945-million-yen lawsuit filed over cervical cancer vaccines
THE ASAHI SHIMBUN
Plaintiffs and their supporters head to Tokyo District Court on July 27 to submit a mass lawsuit related to side effects from cervical cancer vaccines. (Naoko Kawamura)
Sixty-three young women are seeking a combined 945 million yen ($9 million) in compensation in the first mass lawsuit concerning side effects from cervical cancer vaccines.
The women are suing the central government and pharmaceutical companies GlaxoSmithKline Plc and MSD KK.
The lawsuits were filed July 27 in the district courts at Tokyo, Osaka, Nagoya and Fukuoka. The plaintiffs are aged between 15 and 22.
The women argue they have suffered health problems, such as pain in various parts of their bodies, difficulty in walking and also impaired eyesight, as a result of taking the vaccines that were meant to prevent cervical cancer.
They were mostly in junior or senior high school when they took the vaccines between July 2010 and July 2013.
The vaccines under question are GSK’s Cervarix, which was approved for domestic use in 2009, and MSD’s Gardasil, which was approved in 2011.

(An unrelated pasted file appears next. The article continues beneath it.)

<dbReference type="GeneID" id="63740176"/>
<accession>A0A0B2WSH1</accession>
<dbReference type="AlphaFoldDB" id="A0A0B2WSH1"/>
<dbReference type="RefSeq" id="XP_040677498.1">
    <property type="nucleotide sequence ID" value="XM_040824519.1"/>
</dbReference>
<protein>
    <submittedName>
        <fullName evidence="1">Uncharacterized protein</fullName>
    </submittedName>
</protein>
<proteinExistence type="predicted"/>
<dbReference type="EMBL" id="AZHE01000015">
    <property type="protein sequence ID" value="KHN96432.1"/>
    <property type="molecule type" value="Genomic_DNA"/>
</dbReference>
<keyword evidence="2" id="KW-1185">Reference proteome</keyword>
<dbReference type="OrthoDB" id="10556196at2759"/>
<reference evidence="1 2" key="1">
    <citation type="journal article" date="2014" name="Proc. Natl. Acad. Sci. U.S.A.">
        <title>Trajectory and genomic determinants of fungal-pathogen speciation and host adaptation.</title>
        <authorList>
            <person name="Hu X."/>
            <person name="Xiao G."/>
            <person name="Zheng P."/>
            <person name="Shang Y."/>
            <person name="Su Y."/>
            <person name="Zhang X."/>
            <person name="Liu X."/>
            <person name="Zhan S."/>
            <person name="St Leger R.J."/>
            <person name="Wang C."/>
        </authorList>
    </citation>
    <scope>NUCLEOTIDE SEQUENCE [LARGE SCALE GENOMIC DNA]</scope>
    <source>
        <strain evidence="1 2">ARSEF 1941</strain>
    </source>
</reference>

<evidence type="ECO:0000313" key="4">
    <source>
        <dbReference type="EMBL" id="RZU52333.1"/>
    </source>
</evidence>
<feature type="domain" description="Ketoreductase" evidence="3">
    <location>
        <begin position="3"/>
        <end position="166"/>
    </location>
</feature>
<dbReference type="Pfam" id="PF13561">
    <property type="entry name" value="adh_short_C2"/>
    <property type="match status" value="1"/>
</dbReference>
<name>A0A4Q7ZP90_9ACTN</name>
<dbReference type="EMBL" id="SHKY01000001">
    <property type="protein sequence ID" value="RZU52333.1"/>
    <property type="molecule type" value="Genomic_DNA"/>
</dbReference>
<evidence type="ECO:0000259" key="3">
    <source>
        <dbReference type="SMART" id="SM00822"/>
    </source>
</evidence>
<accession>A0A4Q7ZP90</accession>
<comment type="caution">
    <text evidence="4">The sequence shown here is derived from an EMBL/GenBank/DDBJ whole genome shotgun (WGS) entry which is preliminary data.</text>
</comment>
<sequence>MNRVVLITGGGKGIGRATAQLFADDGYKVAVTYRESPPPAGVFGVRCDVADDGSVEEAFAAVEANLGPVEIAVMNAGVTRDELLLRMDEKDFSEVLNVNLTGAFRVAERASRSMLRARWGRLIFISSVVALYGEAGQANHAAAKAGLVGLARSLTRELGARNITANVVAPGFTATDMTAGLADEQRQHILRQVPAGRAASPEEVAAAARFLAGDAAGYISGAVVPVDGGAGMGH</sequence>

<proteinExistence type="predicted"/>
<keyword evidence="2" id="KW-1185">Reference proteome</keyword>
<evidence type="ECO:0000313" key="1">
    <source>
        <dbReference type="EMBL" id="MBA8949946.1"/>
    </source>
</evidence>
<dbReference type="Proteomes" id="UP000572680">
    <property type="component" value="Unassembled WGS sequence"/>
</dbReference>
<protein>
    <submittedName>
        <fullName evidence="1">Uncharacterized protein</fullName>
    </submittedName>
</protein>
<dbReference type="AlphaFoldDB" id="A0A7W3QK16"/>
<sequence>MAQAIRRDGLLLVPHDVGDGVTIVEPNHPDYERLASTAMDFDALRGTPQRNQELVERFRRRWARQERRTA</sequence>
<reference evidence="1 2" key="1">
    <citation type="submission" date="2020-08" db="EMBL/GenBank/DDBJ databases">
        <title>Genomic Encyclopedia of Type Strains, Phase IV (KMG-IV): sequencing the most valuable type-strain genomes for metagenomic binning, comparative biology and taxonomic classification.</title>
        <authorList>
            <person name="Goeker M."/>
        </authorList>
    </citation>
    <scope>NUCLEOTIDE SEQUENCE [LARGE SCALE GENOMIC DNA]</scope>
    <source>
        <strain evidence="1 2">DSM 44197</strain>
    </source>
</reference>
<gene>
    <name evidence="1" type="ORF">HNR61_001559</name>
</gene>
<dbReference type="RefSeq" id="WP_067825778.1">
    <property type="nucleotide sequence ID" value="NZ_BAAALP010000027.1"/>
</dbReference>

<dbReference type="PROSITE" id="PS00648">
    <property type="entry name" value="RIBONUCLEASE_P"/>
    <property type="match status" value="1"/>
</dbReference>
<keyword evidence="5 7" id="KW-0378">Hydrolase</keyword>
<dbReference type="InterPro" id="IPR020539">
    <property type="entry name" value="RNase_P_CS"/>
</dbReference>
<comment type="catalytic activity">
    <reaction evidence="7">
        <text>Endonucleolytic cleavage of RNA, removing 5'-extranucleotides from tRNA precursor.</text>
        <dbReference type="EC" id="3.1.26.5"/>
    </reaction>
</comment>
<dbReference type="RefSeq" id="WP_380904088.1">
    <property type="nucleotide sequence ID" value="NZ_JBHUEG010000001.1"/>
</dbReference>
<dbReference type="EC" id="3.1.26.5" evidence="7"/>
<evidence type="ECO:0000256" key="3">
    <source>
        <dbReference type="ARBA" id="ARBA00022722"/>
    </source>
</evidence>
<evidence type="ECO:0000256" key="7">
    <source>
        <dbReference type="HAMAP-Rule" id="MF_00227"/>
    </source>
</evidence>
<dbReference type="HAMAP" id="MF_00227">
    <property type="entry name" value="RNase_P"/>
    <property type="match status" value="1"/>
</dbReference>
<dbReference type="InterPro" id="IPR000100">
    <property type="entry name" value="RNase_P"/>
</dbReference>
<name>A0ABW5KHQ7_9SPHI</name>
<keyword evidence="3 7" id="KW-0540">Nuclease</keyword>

The plaintiffs argue that reports had been filed overseas where the two vaccines were in use before Japan about various side effects, including cases of death and serious illness.
The women claim the central government bears responsibility for approving the vaccines and recommending their use without adequately looking into safety concerns despite knowing about the possible dangers.
The lawsuit argues that a legal causal relationship exists because common symptoms appeared among the plaintiffs after taking the vaccines.
According to officials at the health ministry, about 3.4 million women have taken the vaccines. As of the end of April, some 2,900 reports had been submitted by medical facilities and the pharmaceutical companies that indicated possible side effects. Of those cases, 1,600 were considered serious.
“We would like to refrain from commenting,” said a health ministry official with regard to the lawsuit. “We believe it is important to provide support while being there for those who are suffering.”
A GSK spokesperson declined comment on the grounds the company had not yet received a copy of the lawsuit.
MSD released a statement that said the company plans to submit evidence in court.
(This article was written by Seiko Sadakuni and Tomoyo Fukumiya.)